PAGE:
“…Jean Grey could have lived to become a God. But it was more important to her that she die…a human…” – The Watcher
One of the most influential and powerful stories ever told in comics would have to be the Phoenix Saga and specifically, the Dark Phoenix Saga. The brainchild of Chris Claremont, who also was the imagination behind Days of Future Past and practically any X-Men story line that has any value, the Dark Phoenix Saga tells the death and sacrifice of the X-Men known as Marvel Girl, Jean Grey, The Phoenix. Written by Claremont and John Byrne and penciled by Byrne and John Romita Jr, the Dark Phoenix saga is considered a classic today.
The story begins in X-Men #101-108 in 1976 to 1977, where Jean gains the power of the entity that would be known later as the Phoenix. The Phoenix is able to amplify Jean’s as a telepath and a telekinetic. She came into this power by being exposed to the radiation of a solar flare during a mission in space. She recovers and returns to Earth with a new costume and identity as well as the power of the Phoenix. Jean is able to control this power for a time and is even able to use it to repair the fractures in the M’Kraan Crystal.
In 1980, with the release of X-Men #132, the tale of the Dark Phoenix begins. The villain Mastermind, who is looking to become part of the Hellfire Club seduces Jean and with the help of the Club’s White Queen, Emma Frost, convince Jean that she is living in the memories of her ancestor, Lady Grey. The Phoenix takes the identity of Lady Grey who was at the time the Black Queen of the Hellfire Club, a personage that allows her to take her emotions to the extreme. As the Black Queen, Jean helps the Hellfire capture the X-Men, in the ensuing battles Jean loses control of the Phoenix and it takes over, re-naming itself the Dark Phoenix.
Enraged at having been tricked, the Dark Phoenix destroys Mastermind and in an effort to do away with any semblance of her human self; Jean Grey, she beats down the X-Mean and leaves for a very distant galaxy. The trip weakens her and to re-charge herself, the Dark Phoenix devours the energy of a nearby star. This causes a supernova and murders the entire population of the only living planet orbiting the star. Jean Grey as the Dark Phoenix has just committed mass genocide, murdering billions of living souls. She is attacked by a Shi’ar vessel that witnessed the act but she easily destroys them. But before they die they alert the Shi’ar Empress Lilandra of what has happened. A galactic counsel is called and they conclude that the Dark Phoenix is a greater threat to the peace and safety of the galaxy than even the planet eater known as Galactus. They issue a proclamation that the Dark Phoenix must be destroyed at all cost.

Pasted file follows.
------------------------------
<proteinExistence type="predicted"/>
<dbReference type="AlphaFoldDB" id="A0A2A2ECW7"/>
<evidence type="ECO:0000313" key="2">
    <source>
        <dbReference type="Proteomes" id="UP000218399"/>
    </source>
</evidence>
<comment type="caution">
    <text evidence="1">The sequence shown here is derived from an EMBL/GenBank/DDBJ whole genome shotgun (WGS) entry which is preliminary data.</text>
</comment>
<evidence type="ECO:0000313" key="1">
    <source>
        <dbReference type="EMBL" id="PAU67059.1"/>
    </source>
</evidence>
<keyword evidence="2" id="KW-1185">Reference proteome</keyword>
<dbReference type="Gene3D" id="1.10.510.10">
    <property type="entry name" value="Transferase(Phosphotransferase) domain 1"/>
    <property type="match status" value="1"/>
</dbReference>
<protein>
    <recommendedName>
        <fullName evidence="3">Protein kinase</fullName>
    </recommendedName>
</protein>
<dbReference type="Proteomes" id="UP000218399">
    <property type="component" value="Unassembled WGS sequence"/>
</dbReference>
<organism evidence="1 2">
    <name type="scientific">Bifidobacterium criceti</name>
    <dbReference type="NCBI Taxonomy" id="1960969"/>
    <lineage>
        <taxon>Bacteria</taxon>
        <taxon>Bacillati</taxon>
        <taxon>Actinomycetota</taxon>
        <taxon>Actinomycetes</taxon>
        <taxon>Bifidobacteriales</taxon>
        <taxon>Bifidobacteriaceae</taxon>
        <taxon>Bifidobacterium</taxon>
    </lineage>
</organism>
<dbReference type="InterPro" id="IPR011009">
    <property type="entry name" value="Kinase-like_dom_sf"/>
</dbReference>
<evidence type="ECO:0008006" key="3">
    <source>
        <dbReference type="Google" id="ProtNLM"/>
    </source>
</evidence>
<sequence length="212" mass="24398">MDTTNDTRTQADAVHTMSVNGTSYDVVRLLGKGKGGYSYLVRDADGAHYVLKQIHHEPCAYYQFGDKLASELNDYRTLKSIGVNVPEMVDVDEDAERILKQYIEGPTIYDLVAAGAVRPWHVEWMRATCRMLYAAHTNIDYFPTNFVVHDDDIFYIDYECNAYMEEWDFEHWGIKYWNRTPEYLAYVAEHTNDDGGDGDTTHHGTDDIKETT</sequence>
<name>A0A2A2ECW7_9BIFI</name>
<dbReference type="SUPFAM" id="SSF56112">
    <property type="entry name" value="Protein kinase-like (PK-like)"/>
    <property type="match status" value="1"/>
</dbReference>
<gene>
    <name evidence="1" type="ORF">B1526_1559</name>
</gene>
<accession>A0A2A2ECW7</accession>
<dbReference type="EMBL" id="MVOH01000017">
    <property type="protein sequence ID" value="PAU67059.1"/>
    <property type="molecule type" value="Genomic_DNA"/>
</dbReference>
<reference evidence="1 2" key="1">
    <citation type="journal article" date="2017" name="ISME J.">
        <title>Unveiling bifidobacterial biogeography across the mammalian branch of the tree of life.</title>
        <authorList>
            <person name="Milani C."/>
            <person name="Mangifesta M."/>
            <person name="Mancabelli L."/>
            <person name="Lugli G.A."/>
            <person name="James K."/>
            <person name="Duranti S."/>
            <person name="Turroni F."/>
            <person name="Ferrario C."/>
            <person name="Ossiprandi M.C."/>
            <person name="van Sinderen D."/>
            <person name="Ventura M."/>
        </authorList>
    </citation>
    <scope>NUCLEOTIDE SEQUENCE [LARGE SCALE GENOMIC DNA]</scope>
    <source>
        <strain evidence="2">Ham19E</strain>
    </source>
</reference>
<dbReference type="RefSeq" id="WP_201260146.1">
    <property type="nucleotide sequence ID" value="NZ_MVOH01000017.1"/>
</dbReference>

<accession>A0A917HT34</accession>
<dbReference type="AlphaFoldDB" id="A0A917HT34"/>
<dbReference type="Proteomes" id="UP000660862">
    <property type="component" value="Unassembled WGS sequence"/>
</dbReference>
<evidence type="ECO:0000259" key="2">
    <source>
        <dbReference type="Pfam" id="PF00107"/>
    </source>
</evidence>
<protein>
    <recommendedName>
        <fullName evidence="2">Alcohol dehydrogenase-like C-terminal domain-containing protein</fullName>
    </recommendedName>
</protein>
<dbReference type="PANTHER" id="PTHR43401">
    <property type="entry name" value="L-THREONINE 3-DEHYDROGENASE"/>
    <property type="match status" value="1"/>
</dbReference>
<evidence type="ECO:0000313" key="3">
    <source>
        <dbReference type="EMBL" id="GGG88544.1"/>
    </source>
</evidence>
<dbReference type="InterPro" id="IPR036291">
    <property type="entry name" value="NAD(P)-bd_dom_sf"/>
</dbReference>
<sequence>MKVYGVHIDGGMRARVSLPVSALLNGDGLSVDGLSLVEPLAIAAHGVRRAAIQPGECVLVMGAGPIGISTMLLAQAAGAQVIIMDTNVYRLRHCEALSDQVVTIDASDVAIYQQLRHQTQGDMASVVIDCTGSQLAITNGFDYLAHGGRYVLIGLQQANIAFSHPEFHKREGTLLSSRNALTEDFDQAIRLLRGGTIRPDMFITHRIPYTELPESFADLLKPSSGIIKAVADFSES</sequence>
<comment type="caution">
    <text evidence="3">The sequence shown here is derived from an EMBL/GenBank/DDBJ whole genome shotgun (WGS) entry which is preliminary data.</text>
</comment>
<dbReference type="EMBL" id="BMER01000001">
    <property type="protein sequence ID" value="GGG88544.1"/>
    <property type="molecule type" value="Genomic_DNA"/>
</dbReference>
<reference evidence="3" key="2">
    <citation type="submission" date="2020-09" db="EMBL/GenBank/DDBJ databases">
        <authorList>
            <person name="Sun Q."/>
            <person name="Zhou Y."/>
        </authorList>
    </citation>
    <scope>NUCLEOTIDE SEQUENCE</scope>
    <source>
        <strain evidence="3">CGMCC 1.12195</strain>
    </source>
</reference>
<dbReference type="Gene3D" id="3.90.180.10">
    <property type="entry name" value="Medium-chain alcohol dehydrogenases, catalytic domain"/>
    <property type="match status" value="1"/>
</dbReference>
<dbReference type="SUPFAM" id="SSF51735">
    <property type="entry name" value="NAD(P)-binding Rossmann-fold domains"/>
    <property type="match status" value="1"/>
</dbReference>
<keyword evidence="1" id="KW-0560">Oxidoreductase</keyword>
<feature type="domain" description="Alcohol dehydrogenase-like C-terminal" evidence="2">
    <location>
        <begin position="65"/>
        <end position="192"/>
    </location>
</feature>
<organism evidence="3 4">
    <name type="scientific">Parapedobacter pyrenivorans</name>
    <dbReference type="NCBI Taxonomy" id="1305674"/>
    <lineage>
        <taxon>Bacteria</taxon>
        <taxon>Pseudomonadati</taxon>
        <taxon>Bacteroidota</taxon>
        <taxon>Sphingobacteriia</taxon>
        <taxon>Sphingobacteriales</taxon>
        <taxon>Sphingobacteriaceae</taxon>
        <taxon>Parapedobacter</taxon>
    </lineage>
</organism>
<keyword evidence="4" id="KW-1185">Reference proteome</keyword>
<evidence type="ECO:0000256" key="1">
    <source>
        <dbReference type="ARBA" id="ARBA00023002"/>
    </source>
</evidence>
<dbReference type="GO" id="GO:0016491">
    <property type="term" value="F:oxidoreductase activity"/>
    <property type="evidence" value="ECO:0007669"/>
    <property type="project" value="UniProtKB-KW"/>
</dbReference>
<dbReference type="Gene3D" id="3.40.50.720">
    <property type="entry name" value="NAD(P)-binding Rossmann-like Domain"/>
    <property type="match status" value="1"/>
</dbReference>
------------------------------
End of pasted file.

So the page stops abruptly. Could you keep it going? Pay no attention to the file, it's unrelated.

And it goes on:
The Dark Phoenix returns to Earth and is conflicted with her omnipotent power and the memories of the human Jean Grey that live within her. The X-Men attempt to capture her but are easily defeated and it is up to Professor Charles Xavier to take on the power of the Phoenix in a great mental battle. Xavier is able to set up safeguards against the power of the Dark Phoenix that allow Jean Grey to once again take control. But as that happens, the Shi’ar capture and kidnap the X-Men, including Jean Grey and hold her for the crime of genocide. Their verdict is death.
Professor Xavier challenges the Empress Lilandra to a honor duel for Jean’s life which cannot be refused. The Shi’ar Imperial Guard defeat most of the X-Men, only Cyclops and the Phoenix are left. Jean using her telekinetic powers, fires a weapon into herself and disentigrates her body, rather than let any of the other X-Men come to harm. Scott, Cyclops, realizes that this had been her plan all along. Jean had decided it was better for everyone if she was to die and take the Phoenix with her. Her ultimate sacrifice; to save the planet, the galaxy, and the people she loved.
While this synopsis is very brief, the actual storyline taking place over books #132-138, the scope and depth of the Dark Phoenix Saga is impressive. It also catapulted the X-Men into the Marvel Universes as a force to be reckoned with on galactic terms and not just held to Earthbound adventures. This was something that was previously only the stomping ground of the Fantastic Four and the Avengers. But the central figure in the tale is that of Jean Grey. While I adore the work actress Famke Jansen has done with the character, the X-Men movies have done little justice to the complexity of the character.
Jean Grey was the first and only woman of the original X-Men. This was back in 1963, over fifty years ago. Storm, Ororo Munroe, did not come into being until 1975, twelve years later. Popular culture, the X-Men and Wolverine movies, would have you believe that Jean Grey, while powerful was little more than a love interest for the Wolverine and Cyclops. But for 12 years in comic book history, she was the only female member of the X-Men and she held her own besides the likes of Cyclops, Beast, Iceman and Angel. Her power rivaling that of even Professor Xavier. Her death in the Dark Phoenix saga, is different than that death most of casual X-Men fans know from the final and pathetic X-Men movie. She does not die by being stabbed to death by Wolverine as her power destroys all around her. She dies by killing herself, in the arms of Cyclops, sacrificing herself lest those she loves also die.
Of course, this being comics, she returns in other forms, in other books, in other ways…but that is a blog for another day.
Today, we also have young Rachel Grey Summers, the transplant from an alternate future carrying on the mantle of the Phoenix and trying to live up to the legacy left behind by the original Phoenix.
So for a moment, let’s appreciate the original one. The Dark Phoenix, The Phoenix, Marvel Girl, X-Men…Jean Grey.